The series didn’t grab me as it did when I was a teenager, but they are books for young adults, so I guess that makes sense.

The stories were engaging and fast moving, and no characters let the side down.

The series was at its strongest in book one but then – that’s not so unusual.

The real success here is Malorie Blackman creates an immersive and realistic world and travels through it at a speed that allows us to see the scenery, without ever getting boring, and the only downside is a found some of the writing a little clunky.

I’m not sure I’d reread the books, but I am glad I’ve read them.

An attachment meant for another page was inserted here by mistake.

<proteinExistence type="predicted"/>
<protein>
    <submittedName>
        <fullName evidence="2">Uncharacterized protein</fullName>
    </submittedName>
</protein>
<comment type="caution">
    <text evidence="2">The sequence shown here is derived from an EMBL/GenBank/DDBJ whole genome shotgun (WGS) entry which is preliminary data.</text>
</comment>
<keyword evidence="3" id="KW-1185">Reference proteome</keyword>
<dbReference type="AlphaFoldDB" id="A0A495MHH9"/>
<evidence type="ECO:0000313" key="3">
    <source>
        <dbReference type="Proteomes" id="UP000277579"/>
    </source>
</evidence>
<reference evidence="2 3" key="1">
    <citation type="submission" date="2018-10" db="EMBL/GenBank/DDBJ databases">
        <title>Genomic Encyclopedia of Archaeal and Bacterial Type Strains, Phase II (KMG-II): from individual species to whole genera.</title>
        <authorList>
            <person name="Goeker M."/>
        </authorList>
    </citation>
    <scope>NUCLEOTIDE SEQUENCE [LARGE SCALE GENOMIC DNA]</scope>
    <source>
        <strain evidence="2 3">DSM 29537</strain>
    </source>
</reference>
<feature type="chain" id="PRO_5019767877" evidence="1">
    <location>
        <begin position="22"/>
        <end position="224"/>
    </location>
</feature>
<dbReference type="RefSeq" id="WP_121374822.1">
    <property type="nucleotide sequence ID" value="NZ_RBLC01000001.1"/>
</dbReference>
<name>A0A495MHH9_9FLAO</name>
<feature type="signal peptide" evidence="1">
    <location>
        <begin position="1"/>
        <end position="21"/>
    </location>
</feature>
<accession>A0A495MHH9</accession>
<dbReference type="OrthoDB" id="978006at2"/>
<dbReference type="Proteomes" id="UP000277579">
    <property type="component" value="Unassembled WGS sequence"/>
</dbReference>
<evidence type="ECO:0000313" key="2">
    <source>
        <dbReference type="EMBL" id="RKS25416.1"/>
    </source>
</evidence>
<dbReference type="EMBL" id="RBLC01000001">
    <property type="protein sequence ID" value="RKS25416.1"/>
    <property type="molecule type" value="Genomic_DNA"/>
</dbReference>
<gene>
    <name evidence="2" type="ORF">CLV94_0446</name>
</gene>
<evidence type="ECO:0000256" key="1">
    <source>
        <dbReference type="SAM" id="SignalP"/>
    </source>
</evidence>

Next Time

Next we’re stepping away from the wonderful world of fiction to look at everyone’s favourite topics –

The English language!

Of course it’s written by an American, but it’s Bill Bryson, so could be worse. 

At least he knows what a pavement is. 

See you then. 

Series Navigation<< Man vs Bookshelf: Word Count & The Good GuyMan vs Bookshelf: More Word Count and Mother Tongue >>
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International worst-selling author Mark Ayre has been writing since before he could pick up a pen (somehow). An author of mystery and suspense novels including the James Perry Series of mysteries.